Causation: If the group is not working well together, what will that cause to happen?
Change: How can we improve our relationships through rehearsing well together?
Connection: How are we a team? How does our sheet music fit into the music as a whole?
Perspective: How does the conductor or concert master have a different perspective of the ensemble than individual members? What do the team members perceive to be their roles in the ensemble?
Responsibility: What are your responsibilities towards the group as one of the team members?
Reflection: How have we contributed positively to the group’s dynamics and final performance?
FULL DISCLOSURE: In MYP Music, you are supposed to pick one key concept and 2-3 related concepts – the idea being that if you choose too few concepts, the unit will be over too fast, and if you pick too many concepts, the unit will go on forever. I have scoured “Making the PYP Happen” and I can’t see any place where they tell us how many concepts we are supposed to use at one time!
When you read “Making the PYP Happen,” you might see the skills section and think, “YES! This is the section where we talk about music skills! Reading notation! Aural skills! Playing natural, melodic, and harmonic minor scales!”
These are the overarching skills that will guide students through the rest of their lives. These skills – Thinking, Research, Social, Communication and Self-Management – setup student’s abilities to learn throughout the different disciplines. If a student has great self-management skills in Music, they can transfer those abilities to a long project like the grade 5 exhibition. If a student can work collaboratively in a group (social skill) in Humanities, they’ll have the skill ready for Physical Education class.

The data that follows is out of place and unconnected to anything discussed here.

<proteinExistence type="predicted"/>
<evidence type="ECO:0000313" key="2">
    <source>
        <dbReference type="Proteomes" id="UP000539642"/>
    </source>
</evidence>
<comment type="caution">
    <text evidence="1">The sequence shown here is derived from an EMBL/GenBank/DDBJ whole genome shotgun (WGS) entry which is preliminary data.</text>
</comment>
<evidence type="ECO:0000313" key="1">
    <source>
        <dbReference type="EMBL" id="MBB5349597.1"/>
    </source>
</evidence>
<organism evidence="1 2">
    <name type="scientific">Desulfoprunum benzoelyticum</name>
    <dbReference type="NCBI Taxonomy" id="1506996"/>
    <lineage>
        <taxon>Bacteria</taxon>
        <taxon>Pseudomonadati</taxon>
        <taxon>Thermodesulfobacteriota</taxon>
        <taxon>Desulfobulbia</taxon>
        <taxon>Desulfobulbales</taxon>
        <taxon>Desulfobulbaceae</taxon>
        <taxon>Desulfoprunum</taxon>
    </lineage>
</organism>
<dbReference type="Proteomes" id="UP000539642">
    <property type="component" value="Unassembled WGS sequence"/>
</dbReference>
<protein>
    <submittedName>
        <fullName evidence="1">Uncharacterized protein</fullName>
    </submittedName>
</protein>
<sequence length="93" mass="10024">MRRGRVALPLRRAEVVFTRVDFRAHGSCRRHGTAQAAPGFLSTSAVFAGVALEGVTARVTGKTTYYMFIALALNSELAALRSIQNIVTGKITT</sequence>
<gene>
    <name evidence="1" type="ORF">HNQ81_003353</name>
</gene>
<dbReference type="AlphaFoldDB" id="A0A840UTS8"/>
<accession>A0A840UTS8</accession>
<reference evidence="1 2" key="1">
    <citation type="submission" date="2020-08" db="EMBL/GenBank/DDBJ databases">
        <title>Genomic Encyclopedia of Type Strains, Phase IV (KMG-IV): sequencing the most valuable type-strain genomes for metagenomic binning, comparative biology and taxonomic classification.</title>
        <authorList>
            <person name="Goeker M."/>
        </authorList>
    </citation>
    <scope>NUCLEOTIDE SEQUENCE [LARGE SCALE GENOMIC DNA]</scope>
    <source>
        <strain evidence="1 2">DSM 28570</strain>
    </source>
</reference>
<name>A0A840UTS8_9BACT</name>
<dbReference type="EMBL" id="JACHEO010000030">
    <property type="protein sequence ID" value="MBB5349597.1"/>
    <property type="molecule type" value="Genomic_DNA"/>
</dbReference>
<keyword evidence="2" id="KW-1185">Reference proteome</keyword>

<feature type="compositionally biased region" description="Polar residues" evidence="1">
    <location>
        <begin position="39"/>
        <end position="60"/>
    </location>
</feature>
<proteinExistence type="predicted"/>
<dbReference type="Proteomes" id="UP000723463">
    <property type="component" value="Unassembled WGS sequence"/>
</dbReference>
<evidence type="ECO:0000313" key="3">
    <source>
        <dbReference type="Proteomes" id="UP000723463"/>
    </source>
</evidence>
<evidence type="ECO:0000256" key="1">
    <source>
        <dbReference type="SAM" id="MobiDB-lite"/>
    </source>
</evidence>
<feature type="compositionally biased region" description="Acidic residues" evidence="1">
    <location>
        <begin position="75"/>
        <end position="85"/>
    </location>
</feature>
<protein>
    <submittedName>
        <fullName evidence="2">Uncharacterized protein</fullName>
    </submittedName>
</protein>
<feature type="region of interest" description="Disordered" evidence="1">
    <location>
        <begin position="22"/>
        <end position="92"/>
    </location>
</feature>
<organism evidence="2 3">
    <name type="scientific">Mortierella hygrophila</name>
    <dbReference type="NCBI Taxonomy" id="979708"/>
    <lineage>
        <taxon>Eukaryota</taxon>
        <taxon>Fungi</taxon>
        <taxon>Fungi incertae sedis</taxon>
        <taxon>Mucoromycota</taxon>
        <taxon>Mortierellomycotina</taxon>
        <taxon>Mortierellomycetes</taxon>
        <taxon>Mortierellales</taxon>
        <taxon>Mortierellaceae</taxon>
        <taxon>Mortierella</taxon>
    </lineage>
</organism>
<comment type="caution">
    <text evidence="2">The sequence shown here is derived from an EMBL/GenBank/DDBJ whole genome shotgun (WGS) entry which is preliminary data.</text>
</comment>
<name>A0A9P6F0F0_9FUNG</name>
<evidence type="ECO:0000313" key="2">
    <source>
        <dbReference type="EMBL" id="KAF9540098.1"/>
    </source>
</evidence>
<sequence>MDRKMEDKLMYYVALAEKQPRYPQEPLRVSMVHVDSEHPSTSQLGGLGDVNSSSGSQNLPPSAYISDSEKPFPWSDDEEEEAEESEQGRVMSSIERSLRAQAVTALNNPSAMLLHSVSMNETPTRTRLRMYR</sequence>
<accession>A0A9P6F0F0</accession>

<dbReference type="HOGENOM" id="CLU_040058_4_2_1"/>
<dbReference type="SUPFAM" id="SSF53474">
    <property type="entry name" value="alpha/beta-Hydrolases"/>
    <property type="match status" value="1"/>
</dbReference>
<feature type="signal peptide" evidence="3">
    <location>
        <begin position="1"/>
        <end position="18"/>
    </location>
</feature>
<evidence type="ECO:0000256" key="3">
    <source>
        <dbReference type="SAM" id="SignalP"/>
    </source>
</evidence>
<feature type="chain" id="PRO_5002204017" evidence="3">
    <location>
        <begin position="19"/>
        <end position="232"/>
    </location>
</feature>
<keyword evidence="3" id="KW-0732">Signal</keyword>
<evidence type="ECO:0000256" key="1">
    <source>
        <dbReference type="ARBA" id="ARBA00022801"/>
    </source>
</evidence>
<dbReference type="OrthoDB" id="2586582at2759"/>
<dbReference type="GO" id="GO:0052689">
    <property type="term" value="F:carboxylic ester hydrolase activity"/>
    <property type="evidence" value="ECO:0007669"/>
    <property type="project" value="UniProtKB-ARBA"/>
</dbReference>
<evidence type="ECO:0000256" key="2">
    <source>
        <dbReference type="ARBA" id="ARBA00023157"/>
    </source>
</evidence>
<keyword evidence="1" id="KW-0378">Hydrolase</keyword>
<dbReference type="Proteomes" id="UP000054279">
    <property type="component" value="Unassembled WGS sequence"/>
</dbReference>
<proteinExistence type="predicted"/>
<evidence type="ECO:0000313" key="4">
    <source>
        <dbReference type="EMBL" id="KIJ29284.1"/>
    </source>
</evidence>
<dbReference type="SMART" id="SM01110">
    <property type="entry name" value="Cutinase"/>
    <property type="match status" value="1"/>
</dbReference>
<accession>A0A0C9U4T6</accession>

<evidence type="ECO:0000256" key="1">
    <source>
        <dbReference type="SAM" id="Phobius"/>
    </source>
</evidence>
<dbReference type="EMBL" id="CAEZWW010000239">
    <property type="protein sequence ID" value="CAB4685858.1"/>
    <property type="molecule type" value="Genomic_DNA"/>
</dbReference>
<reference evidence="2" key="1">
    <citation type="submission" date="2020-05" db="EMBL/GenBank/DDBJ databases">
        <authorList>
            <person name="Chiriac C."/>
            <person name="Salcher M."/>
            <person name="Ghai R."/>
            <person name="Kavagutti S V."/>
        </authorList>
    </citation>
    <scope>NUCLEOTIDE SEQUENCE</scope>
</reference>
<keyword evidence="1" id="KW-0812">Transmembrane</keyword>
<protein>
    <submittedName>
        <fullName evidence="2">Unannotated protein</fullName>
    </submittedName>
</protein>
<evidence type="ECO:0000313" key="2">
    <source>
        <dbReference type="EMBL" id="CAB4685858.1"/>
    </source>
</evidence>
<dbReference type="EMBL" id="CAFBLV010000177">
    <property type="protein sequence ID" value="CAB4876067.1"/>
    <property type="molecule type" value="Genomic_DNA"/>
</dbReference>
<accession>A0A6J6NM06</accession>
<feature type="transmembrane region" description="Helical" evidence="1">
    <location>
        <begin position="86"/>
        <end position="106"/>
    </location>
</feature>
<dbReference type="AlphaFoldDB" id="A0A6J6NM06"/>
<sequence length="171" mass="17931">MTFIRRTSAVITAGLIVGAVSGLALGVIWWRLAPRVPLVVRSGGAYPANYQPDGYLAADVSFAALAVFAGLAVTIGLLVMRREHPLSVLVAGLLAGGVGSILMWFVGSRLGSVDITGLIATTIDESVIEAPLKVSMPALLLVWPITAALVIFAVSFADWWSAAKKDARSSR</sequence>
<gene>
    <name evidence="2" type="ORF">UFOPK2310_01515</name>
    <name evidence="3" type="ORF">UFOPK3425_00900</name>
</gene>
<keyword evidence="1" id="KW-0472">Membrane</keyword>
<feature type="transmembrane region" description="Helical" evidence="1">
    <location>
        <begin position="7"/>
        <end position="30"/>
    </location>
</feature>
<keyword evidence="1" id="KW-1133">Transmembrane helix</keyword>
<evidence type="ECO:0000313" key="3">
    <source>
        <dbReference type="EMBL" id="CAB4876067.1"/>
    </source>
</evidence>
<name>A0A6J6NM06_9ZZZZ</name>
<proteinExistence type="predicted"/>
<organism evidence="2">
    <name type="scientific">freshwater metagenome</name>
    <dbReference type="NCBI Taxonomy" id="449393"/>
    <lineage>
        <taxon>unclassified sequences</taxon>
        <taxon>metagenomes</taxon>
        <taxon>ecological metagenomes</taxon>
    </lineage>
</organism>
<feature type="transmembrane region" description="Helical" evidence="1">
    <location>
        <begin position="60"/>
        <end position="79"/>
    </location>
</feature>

(Click here for a comparison of Transdisciplinary and Approaches to Learning skills in the lens of PYP, MYP and DP.)
This graphic above comes from a PDF that has been floating around international schools for years, and I absolutely love it. (Note: I have no idea who made it. If the author contacts me, I will give a massive shout-out, because this PDF file is amazing.) Why is this graphic so great? Because international schools typically have second-language learners who need information boiled down to an easy sound bite.
It’s the same with primary students. Making the PYP Happen states, “Taking on and completing tasks in an appropriate manner; being willing to assume a share of the responsibility” (IBO, 2009, p.22).
Wow. Um, wouldn’t it just be easier to show your student an icon of two people stacking blocks with the words, “Share Responsibility” above it?
That’s why I love this document.
“The PYP is making a commitment to a values-laden curriculum” (IBO, 2009, p.24)
Making the PYP Happen states that these attitudes must be modeled by the teacher, explicitly taught during classes, and assessed as part of the curriculum.
A side note – The IB is very clear that the attributes are close to the Learner Profile, but they don’t match one-to-one with it. So we know that building integrity is going to strengthen the Learner Profile trait of being principled. Empathy matches with caring. Some of them don’t quite fit a perfect match… maybe independence goes with being an inquirer? If you are an independent inquirer?
When students are exposed to really deep, authentic, big ideas, they construct meaning that can be very personal to them. The next step should then be authentic action – steps taken based on what they have learned. Students should feel so compelled and convicted by what they’ve learned that they spontaneously need to take action.
Maybe they’ve just completed a water unit and they stop running the tap when they brush their teeth. Maybe they’ve just finished a UOI on healthy eating, and on a whim they choose the apple over the chocolate cookie. The key is that whatever they do should be an outpouring of generosity / action on their part.
If we, the teachers, tell the students what actions they need to take, then it’s not authentic student action — it’s just teacher’s being bossy.
When you are completing your planners, and you need to list possible actions, remember that they are only possible actions. If a student approaches you and says, “Wow. Our UOI on immigration was so interesting to me because my family were immigrants. Do you know how I could help other immigrants?” then you’ll have some possibilities ideas already laid out in your planner.
Side Note: The IB isn’t a fan of bake sales, simply because the giving of money isn’t necessarily meaningful enough to be a big, personal commitment.